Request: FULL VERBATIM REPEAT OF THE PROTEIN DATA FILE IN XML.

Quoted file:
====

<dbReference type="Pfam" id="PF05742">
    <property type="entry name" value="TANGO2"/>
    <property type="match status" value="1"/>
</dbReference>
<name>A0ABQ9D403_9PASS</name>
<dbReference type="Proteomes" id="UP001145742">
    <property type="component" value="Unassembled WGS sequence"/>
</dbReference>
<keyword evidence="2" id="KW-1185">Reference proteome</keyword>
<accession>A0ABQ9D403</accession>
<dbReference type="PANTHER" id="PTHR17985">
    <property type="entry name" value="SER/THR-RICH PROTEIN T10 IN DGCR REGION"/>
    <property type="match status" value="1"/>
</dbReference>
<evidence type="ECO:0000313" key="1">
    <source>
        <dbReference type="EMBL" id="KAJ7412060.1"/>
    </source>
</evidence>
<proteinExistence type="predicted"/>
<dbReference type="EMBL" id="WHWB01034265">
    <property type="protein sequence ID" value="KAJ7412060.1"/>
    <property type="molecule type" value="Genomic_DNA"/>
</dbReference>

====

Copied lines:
<dbReference type="Pfam" id="PF05742">
    <property type="entry name" value="TANGO2"/>
    <property type="match status" value="1"/>
</dbReference>
<name>A0ABQ9D403_9PASS</name>
<dbReference type="Proteomes" id="UP001145742">
    <property type="component" value="Unassembled WGS sequence"/>
</dbReference>
<keyword evidence="2" id="KW-1185">Reference proteome</keyword>
<accession>A0ABQ9D403</accession>
<dbReference type="PANTHER" id="PTHR17985">
    <property type="entry name" value="SER/THR-RICH PROTEIN T10 IN DGCR REGION"/>
    <property type="match status" value="1"/>
</dbReference>
<evidence type="ECO:0000313" key="1">
    <source>
        <dbReference type="EMBL" id="KAJ7412060.1"/>
    </source>
</evidence>
<proteinExistence type="predicted"/>
<dbReference type="EMBL" id="WHWB01034265">
    <property type="protein sequence ID" value="KAJ7412060.1"/>
    <property type="molecule type" value="Genomic_DNA"/>
</dbReference>